“What do you mean,” he asked her hopefully, wiping his own puffy, salt-stained face.
“I mean only that, for right now, you must end this. Tell your lover that you can no longer keep up this ruse, but tell him that one day, God willing, you will return to him. In a happier time. In a safer place. If he loves you, he will not refuse you.”
“I can return to him?” George asked incredulously.
“I cannot promise you that. But if you end this now, and you help me restore myself, then yes, perhaps one day, you can. When I am safe, and there is a prince or two in the nursery, then perhaps you too can be free to find your love again.” She saw the look that crossed his face as he thought about what she proposed. He looked up finally and smiled at her.
“I love you, Anne,” he said and wrapped his arms around her. He tucked his head beneath her chin as he had done so often as a child at Hever. Anne’s hands cradled his head, her long fingers wrapped in the thick curls of his hair. She closed her eyes and beseeched the Lord on behalf of her poor, lost little brother.
A knock the door broke them suddenly from their reverie. The little maid turned and, taking the in the sight of them wrapped together like two lovers, gave her a frantic look.
“What are you looking at?” Anne snapped suddenly. “Answer the door you little fool!” She stood up quickly, and brushed away the remnants of George’s tears. He wiped his own face hastily, trying in vain to hide the evidecne of what was clear to see. Anne straightened her gown and turned to face the door and their guest.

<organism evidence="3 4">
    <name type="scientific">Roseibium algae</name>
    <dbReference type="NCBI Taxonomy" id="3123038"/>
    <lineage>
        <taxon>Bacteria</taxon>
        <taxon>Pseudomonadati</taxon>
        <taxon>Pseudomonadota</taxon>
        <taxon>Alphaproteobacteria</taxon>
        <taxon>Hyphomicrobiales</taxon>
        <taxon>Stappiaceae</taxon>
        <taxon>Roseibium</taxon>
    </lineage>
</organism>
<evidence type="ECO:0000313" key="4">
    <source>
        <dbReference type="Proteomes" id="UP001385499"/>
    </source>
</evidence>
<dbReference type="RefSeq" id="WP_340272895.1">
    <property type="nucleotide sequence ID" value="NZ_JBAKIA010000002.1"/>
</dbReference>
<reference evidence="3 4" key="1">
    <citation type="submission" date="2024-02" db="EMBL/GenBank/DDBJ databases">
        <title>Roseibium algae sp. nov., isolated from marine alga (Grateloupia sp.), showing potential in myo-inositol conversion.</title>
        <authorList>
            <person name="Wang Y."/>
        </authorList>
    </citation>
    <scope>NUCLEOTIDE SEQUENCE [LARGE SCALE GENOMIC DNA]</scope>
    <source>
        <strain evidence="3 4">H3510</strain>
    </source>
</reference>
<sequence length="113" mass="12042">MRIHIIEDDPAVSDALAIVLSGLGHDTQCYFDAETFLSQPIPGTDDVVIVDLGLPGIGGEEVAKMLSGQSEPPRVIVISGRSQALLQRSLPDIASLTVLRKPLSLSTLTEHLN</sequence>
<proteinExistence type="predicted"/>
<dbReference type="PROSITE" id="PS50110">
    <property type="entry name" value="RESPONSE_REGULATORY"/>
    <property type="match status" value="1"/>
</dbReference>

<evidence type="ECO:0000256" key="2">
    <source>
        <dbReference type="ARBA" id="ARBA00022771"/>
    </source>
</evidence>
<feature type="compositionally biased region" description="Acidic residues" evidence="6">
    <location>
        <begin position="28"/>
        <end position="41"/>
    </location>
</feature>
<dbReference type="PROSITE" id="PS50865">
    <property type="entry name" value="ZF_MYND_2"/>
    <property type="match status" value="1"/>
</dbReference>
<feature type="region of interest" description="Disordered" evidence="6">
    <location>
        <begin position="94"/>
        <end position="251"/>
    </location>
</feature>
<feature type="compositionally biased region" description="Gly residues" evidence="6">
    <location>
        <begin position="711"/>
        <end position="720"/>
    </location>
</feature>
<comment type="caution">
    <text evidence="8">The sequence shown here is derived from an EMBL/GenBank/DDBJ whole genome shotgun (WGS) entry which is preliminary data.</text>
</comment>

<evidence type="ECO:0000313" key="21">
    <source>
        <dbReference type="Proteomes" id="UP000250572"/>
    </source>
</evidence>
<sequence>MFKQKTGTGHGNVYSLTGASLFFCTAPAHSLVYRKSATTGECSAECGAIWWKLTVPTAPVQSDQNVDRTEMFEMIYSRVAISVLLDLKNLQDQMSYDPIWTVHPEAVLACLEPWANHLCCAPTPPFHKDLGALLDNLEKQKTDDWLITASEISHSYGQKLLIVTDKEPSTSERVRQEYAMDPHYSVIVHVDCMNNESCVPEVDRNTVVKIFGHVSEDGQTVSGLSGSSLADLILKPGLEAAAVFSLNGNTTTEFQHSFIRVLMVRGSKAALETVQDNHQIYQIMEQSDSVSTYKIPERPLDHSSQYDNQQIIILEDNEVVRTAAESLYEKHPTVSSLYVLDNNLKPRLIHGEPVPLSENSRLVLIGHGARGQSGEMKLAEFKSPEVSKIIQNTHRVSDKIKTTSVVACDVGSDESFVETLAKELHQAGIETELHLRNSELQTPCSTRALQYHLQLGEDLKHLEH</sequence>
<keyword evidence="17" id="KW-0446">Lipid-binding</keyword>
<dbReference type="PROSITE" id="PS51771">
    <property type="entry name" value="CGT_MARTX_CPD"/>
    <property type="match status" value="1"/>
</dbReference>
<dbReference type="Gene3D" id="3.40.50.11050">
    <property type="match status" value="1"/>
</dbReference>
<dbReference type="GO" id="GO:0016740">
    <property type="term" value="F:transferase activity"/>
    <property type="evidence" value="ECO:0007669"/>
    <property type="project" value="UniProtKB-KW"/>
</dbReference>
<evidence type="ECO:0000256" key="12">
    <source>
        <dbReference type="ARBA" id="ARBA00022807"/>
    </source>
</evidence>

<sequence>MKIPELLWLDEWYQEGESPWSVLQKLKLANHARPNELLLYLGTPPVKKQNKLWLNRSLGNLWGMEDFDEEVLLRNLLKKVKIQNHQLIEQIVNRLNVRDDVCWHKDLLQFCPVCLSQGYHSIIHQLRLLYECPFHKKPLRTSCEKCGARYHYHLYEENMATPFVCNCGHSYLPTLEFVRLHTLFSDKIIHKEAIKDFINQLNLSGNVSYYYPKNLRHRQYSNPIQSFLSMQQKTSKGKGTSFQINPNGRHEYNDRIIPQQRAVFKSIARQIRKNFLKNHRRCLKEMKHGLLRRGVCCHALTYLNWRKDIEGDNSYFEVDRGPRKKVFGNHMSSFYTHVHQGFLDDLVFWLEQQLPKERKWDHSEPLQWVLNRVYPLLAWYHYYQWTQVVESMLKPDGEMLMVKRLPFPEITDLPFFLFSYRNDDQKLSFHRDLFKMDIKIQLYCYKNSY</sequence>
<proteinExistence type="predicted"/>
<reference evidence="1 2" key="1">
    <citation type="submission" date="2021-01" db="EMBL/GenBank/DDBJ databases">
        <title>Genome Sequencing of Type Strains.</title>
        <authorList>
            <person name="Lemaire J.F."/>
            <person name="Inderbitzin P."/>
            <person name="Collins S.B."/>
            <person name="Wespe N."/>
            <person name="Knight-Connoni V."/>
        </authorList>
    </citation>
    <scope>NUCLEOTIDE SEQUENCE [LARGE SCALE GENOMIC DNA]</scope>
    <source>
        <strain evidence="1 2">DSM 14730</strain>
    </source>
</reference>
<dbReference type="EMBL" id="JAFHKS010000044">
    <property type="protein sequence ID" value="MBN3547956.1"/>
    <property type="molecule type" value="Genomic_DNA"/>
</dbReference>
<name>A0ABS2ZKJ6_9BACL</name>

Her father strode in the room quickly, seriously. His eyes did not even take in the maid as she bowed lowly to him, holding the door open for him. He stopped a few feet away and took in the sight of Anne and her brother, who still sat in his chair.
“You summoned me?” He asked, his voice short and imperious.
“Hours ago,” Anne snapped angrily, “I suppose you find that you have grown so grand that you no longer need to heed the summons of your own anointed queen?”
“Indeed,” her father retorted dryly, “I answer the summons of my king before those of the my queen. As any good man should.” Their father looked at George scathingly with the last of his words. Anne was growing angry again. It had been a day for anger. A life time of anger.
“Very well. Tell me what you would say, then.”
There was no point in drawing things out or playing games with Thomas Boleyn. Her father had been at the court for many years before Anne and her siblings were ever born. He had served only not only this Henry, but his father Henry before him, a much more shrewd, suspicious man than this boy king they now revolved around. Thomas Boleyn was not a man that could be fulled by words, and he was not a man that would play them lightly when so much was at stake.
“You have erred grievously, Anne.”
His words did not surprise her, but she felt the fear growing again inside of her. This was the truth. Not the sweet innocent words of George. She was in trouble, and they all knew it.
“Explain,” Anne said shortly. Her father looked at her blankly, and paused for only a moment before explaining himself.
“It is no secret that you have displeased the king most grievously. Not just today, but in many ways.” He continued to study her, perhaps waiting for the outburst that had become so common in her nature of late. “But your transgression today overstepped your wifely bonds in many ways…he is showing signs of doubt.”